99

Warren Vach: Dream Dancing & My Shining Hour

Celeste Sunderland By

Sign in to view read count
Warren Vaché
Dream Dancing
Arbors Jazz
2004

Cornetist Warren Vaché brought two pals along on his fancy night out on the town, or in other words his new album Dream Dancing. Pianist Bill Charlap and tenor saxophonist Harry Allen join Vaché's trio rounded out by Dennis Irwin on bass and Eddie Locke on drums. This disc is for fun, entertaining times, or those moments when you just feel like relishing in your own splendid company.

Fred Astaire actually danced to many of these tunes in various films with various leading ladies. It's no wonder Vaché's renditions call up distant memories from the glittering '50s or earlier. Memories of evenings that perhaps only occurred in dreams. In the title track Vaché and Allen's brass dialogue evokes those times when the only things that matters are your coiffed hair, shined shoes and a wad in your wallet for dinner and champagne. Charlap's keys sparkle in just the right places like the lights gleaming off your cuff links. Then the horns come back in and everybody's swinging. "Too Late Now," "You're A Lucky Guy," "You're All The World To Me," and "I'm Shooting High" evoke equally shimmering festivities. And for the final track Vaché offers a wonderful surprise. His own, unadorned, unaltered voice sings "Not Exactly Paris," a bittersweet recollection of a very special girl.

Warren Vaché
My Shining Hour
Nagel-Heyer
2003

Vaché's clarinet playing, younger brother Allan joins him on My Shining Hour , recorded live in Hamburg. This digitally mastered re-release also featuring pianist Brian Lemon, guitarist Dave Cliff, bassist Dave Green and drummer Allan Ganley, includes ten tracks from that brilliantly energetic evening. When all five are playing, the sound resembles a carnival tramping through pink-tinged clouds.

While the title track displays Warren Vaché's eager enthusiasm to stay ahead of the moment, "I Fall In Love Too Easily" shows his sensitivity for each note, and the effects each combination has on the whole, whether playing a short phrase and letting the last note dwindle, or softly repeating just a few notes again and again.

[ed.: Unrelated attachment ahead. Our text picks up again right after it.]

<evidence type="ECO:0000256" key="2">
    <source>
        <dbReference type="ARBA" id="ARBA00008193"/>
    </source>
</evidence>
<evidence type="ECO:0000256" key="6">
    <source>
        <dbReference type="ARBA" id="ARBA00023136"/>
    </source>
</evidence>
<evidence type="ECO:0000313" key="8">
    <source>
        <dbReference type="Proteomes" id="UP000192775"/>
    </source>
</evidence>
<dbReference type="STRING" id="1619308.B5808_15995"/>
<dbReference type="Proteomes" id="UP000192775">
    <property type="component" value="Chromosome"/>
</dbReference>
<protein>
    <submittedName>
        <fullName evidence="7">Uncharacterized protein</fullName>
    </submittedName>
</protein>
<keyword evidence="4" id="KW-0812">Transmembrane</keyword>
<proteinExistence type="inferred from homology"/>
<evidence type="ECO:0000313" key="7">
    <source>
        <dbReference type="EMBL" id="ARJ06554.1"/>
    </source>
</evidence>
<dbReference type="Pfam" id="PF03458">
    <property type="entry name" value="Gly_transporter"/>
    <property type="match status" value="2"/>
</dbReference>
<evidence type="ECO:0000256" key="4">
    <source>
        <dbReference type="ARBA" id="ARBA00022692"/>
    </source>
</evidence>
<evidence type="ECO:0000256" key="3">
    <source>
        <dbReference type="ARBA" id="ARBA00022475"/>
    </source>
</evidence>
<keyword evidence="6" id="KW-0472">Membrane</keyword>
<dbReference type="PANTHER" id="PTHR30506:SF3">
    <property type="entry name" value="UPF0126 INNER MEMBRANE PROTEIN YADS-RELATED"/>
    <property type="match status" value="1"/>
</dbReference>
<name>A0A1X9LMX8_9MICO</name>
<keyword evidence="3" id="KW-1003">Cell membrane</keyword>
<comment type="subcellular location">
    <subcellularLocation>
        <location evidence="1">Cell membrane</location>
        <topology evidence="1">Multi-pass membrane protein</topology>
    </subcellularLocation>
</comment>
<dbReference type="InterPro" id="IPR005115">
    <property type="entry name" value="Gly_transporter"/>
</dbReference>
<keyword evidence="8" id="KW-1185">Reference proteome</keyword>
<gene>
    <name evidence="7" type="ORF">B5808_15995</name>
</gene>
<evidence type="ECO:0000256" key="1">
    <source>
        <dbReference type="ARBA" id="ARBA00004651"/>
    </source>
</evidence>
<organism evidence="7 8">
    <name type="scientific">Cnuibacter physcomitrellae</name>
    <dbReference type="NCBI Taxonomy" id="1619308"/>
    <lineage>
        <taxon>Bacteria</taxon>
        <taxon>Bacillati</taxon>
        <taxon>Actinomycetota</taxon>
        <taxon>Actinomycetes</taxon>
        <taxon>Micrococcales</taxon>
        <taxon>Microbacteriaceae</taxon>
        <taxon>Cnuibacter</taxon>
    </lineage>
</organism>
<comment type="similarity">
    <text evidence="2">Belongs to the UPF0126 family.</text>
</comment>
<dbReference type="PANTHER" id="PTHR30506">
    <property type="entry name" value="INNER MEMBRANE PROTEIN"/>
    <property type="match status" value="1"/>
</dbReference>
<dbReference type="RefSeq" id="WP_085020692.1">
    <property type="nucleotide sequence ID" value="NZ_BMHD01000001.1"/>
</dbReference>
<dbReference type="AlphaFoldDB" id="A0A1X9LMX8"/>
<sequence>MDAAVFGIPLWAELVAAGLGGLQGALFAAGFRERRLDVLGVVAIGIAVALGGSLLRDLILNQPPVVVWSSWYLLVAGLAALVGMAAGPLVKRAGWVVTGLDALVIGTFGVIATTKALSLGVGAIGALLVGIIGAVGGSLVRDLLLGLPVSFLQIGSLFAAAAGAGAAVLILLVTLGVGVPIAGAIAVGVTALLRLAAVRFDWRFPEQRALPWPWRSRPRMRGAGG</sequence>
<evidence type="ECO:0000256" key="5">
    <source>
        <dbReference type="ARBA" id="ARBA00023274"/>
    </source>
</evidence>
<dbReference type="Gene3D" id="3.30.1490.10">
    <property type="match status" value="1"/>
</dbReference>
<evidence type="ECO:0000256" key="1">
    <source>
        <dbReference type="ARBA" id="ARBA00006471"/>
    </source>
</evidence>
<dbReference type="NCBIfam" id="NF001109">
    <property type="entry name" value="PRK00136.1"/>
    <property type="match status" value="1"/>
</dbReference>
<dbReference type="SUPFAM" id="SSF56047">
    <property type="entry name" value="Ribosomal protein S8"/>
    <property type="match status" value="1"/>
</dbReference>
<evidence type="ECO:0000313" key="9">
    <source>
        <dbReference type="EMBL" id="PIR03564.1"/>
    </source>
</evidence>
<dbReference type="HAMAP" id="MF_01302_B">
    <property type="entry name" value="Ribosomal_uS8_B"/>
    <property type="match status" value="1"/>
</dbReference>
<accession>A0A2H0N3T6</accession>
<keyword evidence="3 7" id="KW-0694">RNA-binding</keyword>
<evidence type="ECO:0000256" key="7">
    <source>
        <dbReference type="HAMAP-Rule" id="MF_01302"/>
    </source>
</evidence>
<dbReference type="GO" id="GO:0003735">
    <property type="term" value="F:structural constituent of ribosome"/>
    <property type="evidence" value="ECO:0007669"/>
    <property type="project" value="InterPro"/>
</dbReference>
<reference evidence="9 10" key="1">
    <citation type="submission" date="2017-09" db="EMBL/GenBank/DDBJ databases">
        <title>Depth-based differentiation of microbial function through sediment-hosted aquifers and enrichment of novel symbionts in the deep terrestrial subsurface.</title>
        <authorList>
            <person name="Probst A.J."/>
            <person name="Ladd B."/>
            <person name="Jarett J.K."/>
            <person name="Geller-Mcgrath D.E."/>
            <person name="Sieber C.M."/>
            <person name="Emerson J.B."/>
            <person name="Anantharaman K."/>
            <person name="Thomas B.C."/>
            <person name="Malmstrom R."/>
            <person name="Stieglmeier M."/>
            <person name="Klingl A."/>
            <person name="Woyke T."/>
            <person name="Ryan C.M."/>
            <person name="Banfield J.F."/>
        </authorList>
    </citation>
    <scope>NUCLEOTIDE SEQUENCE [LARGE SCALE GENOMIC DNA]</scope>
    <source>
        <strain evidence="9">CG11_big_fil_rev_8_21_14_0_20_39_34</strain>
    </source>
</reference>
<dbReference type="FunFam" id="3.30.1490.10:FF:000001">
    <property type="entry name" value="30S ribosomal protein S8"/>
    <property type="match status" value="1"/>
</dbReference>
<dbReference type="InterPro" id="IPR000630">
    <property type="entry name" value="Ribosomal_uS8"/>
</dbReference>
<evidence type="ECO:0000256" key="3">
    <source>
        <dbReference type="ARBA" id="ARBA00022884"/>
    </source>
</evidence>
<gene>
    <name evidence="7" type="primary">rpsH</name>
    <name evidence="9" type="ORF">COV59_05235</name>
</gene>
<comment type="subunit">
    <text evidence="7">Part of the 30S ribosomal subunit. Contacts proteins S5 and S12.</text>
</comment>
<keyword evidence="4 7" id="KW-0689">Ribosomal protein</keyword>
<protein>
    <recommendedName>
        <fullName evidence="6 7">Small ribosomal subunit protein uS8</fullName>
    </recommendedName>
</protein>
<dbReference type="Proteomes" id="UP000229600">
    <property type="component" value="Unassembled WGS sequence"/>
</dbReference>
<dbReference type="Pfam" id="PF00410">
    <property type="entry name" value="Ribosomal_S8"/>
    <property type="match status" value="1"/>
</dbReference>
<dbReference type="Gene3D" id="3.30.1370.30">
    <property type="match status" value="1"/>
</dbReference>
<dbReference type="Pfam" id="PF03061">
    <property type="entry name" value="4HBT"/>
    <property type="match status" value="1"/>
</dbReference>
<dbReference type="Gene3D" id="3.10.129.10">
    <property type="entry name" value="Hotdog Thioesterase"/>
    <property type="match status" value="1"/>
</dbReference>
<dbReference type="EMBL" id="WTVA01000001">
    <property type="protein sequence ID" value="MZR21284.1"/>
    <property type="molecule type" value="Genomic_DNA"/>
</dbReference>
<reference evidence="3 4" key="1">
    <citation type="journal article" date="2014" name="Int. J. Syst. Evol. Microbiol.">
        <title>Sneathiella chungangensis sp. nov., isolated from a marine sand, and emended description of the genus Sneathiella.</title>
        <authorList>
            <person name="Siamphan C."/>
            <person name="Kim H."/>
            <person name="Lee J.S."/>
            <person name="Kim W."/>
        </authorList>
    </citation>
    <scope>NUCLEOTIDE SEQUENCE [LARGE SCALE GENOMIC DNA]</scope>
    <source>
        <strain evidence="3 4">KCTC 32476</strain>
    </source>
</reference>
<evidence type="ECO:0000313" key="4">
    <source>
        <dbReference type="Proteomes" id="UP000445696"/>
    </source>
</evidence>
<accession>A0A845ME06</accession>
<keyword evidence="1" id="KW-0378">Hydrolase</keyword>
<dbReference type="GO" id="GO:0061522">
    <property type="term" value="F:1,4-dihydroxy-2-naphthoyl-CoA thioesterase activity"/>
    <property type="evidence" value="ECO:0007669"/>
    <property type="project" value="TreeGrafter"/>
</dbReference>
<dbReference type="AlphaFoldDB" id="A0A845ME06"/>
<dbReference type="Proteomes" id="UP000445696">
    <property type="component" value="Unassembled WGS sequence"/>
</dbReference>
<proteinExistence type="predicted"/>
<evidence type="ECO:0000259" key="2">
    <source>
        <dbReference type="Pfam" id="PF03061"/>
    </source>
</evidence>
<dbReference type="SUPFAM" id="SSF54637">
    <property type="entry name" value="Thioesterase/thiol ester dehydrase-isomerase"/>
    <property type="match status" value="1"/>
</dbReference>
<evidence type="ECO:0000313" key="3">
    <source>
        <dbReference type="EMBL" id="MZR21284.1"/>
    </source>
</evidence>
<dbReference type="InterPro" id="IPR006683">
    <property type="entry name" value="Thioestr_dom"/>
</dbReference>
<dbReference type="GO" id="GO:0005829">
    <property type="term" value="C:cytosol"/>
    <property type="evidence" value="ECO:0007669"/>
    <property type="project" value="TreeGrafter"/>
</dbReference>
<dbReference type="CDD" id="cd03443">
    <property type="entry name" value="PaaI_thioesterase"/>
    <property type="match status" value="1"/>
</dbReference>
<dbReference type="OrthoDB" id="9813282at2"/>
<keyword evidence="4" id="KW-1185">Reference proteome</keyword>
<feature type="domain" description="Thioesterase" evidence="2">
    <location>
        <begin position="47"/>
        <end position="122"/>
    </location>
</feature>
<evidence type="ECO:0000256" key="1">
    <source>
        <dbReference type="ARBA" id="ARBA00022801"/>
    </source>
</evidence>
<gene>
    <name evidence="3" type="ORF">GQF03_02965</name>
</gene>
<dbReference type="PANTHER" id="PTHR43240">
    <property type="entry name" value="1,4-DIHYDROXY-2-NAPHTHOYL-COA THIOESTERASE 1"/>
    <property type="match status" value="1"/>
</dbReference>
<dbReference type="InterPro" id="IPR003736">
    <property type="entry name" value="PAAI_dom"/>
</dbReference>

Allan Vaché adds New Orleans flair to "You'd Be So Nice to Come Home To," tracing loop-di-loops in the air with his clarinet. Cliff solos on guitar with unconstrained vivacity while Green hammers out a bass line through the duration. Ellington's "Purple Gazelle" features a jaunty solo by Lemon on piano, while Ganley hashes out a shoulder-shaking rhythm spotted with gussying fills.

On "There'll Never Be Another You," Allan Vaché gets into the super high registers of his clarinet, and suddenly the happy carnival in the sky becomes a bit frightening. Kind of like the scary clown. Though judging by the hooting crowd, it seemed to please. Perhaps you had to be there.


Dream Dancing

Tracks: 1. Close Your Eyes (5:19); 2. Too Late Now (4:05); 3. Quasimodo (4:52); 4. Lover, Come Back to Me (6:28); 5. Dream Dancing (9:50); 6. Blue Lou (3:04); 7. Some Other Time (5:56); 8. You're a Lucky Guy (4:39); 9. You're All the World to Me (4:36); 10. What's New? (4:00); 11. I'm Shooting High (4:05); 12. Not Exactly Paris (5:00).
Personnel: Bill Charlap: Piano; Dennis Irwin: Bass; Eddie Locke: Drums; Warren Vaché: Cornet, Vocals.

My Shining Hour

Tracks: 1. My Shining Hour (7:21) 2. I Fall in Love Too Easily (6:37) 3. You'd Be So Nice to Come Home To (8:22) 4. Poor Butterfly (6:52) 5. Purple Gazelle (5:54) 6. Isfahan (7:28) 7. My Romance (6:49) 8. There'll Never Be Another You (8:00) 9. The End of a Love Affair (8:19) 10. Cherokee (10:41)
Personnel: Dave Cliff: Guitar; Allan Ganley: Drums; Dave Green: Bass; Brian Lemon: Piano; Allan Vaché: Clarinet; Warren Vaché: Cornet.


Shop

More Articles

Read Dan Phillips Returns To Chicago Multiple Reviews Dan Phillips Returns To Chicago
by Mark Corroto
Published: February 21, 2017
Read New, Notable and Nearly Missed Multiple Reviews New, Notable and Nearly Missed
by Phil Barnes
Published: January 25, 2017
Read Blues Deluxe: Colin James, Matthew Curry and Johnny Nicholas Multiple Reviews Blues Deluxe: Colin James, Matthew Curry and Johnny Nicholas
by Doug Collette
Published: January 14, 2017
Read Weekertoft Hits Its Stride… Multiple Reviews Weekertoft Hits Its Stride…
by John Eyles
Published: January 7, 2017
Read Ivo Perelman: The Art of the Improv Trio Multiple Reviews Ivo Perelman: The Art of the Improv Trio
by Jim Trageser
Published: January 4, 2017
Read 2016: An Ivo Perelman Marathon Multiple Reviews 2016: An Ivo Perelman Marathon
by Mark Corroto
Published: January 3, 2017
Read "Jan Lundgren: Swedish Ballads... & More...  Quietly There" Multiple Reviews Jan Lundgren: Swedish Ballads... & More... Quietly There
by Chris Mosey
Published: July 13, 2016
Read "Montreux Through The Decades: Jazz Recordings, Part One" Multiple Reviews Montreux Through The Decades: Jazz Recordings, Part One
by Ian Patterson
Published: June 27, 2016
Read "Marc Copland: Zenith and Haunted Heart" Multiple Reviews Marc Copland: Zenith and Haunted Heart
by John Ephland
Published: March 11, 2016
Read "Jon Irabagon: Inaction is an Action & Behind the Sky" Multiple Reviews Jon Irabagon: Inaction is an Action & Behind the Sky
by Doug Collette
Published: May 1, 2016

Post a comment

comments powered by Disqus

Sponsor: ECM Records | BUY NOW  

Support our sponsor

Support All About Jazz's Future

We need your help and we have a deal. Contribute $20 and we'll hide the six Google ads that appear on every page for a full year!

Buy it!